Fragmented minds at work seeking to find the complete narrative of their experiences…. 18 years ago I wrote a play called ‘Electra-Fying Lipstick’. I was studying for my Masters in Theatre Studies at the time when an opportunity to enter a creative writing competition came up at the University. At that time I was just discovering rule-breaking ways to create theatre and I was suddenly given permission to write in a way that felt so normal to me, and yet unconventional to the status quo. That was my first play. I won the competition.
I went on to teach theatre for 15 years in secondary & primary schools, exploring hundreds of ways with my willing, hungry students, to tell a story, to get to the heart of it, to manipulate the content, sequencing and presentation of the narrative and how to affect your audience, emotionally & intellectually.
I found myself here, now, in the midst of writing my own solo show, revisiting my understanding and intentions for a piece of theatre, and remembering insights past. I am still asking the same questions…..
What are audiences expecting?
What is conventional vs unconventional theatre?
How can we strategically manipulate the presentation of events?
Where do I fit in?
How can I use theatre to tell stories about personal journeys?
I once discussed in an essay what the theatre-going public might expect from a story. Would they be expecting a ‘sense of events and actions which succeed each other according to a causal or developmental logic?’ (Counsell, 1996) Do they always want realism? A naturalistic piece ensures that meanings are fixed and accessible in their portrayed contexts and accepted as a kind of truth validation. When finished the audience can go home, undisturbed, devoid of cognitive dissonance, secure in their unrocked boats, going back to eating cake and talking about the weather!
I don’t write like that.
Conventions make no sense to me.
Where theatrical convention physically separates the performers from the audience, cultural experience and ideological discourse unites them in the coding and decoding of a performance. Interestingly we live in times whereby the Trump-inspired fascination with Narcissism is teaching us about the slipperiness of boundaries, the mirroring of our shadow, the quest to go within and desperately try and prove we have humanity at our core lest we be likened to the ugliness at play. Can this be boxed up neatly into a narrative for theatrical consumption? I wonder if these times can open us up to receive Art in ways we never thought of before. We have begun to deconstruct all that has masqueraded as truth in our social sphere but have we begun to deconstruct the masquerade of our own ego and masks covering our limiting beliefs. The masks we wear to fit in. The voices we use to speak the narrative of conformity.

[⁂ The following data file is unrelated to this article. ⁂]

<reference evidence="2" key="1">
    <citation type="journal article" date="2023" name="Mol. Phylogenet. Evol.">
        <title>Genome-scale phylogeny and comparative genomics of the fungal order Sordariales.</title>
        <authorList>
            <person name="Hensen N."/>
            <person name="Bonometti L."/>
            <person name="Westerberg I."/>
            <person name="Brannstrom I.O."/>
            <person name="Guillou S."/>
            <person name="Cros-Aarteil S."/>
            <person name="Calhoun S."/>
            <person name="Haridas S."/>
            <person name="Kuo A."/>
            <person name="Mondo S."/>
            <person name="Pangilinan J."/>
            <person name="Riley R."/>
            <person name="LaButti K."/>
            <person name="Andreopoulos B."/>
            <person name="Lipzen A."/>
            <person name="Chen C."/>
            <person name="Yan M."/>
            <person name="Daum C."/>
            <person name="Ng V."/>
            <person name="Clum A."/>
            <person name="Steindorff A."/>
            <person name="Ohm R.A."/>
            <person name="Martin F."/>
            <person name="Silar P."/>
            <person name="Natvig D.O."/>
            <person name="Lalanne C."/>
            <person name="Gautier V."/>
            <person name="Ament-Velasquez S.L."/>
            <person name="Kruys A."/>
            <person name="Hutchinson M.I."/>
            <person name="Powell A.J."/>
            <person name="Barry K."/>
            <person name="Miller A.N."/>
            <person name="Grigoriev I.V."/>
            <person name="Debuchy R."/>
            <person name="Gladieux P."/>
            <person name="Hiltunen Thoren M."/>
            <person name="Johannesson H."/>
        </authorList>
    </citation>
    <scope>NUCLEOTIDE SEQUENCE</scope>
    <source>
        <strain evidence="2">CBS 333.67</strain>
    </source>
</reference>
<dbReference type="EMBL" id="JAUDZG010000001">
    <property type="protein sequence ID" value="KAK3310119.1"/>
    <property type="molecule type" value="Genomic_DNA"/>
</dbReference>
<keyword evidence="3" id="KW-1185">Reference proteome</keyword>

Having embarked on a deep journey to heal my own mental health in these last 18 years, amidst the stigma at play in our society, I have worn many masks and spoken with many voices. My natural state of being was to flip between selves to survive. A chaos within concealed by a constructed identity without.
As I write my show I am drawn to present the chaotic unreadability of the ‘unspoken self’, the sounds, rhythms and synchronic experiences of the senses of the body. As a survivor of emotional trauma my personal narrative is not stored in one place. Instinctually I knew this when I wrote my first play with it’s disjointed scenes, snippets of dialogue which forced the audience to fill in the gaps and presentation of images that provoke a non-verbal, visceral response. Now I know what happened to me and I have been able to draw together the fragments in a conscious and compassionate way. I have integrated all the voices within.
Voice is a presentation of 3 parts of the self, with their stories interwoven, presented in a way where you the audience must switch your attention from the emotional response to the intellectual reflective position, back and forth, whilst at times being able to sooth your own conflictions in the music of the Blues.
Voice emphasises the individual’s world, in whatever form it arrives.
It is at once a starting point for enquiry into the workings of a compromised mind.
It is not what you might expect.
It is even quite funny at times!
I invite you on this journey as I reveal the 3 characters in their development through this blog.
I invite you to begin exploring the parts of your own self that need a voice.
I further invite you to offer your presence at the show on May 28th 29th 8pm, Latest Music Bar, Brighton, to see how you, with your unique perceptions, can deconstruct and summarise what I present.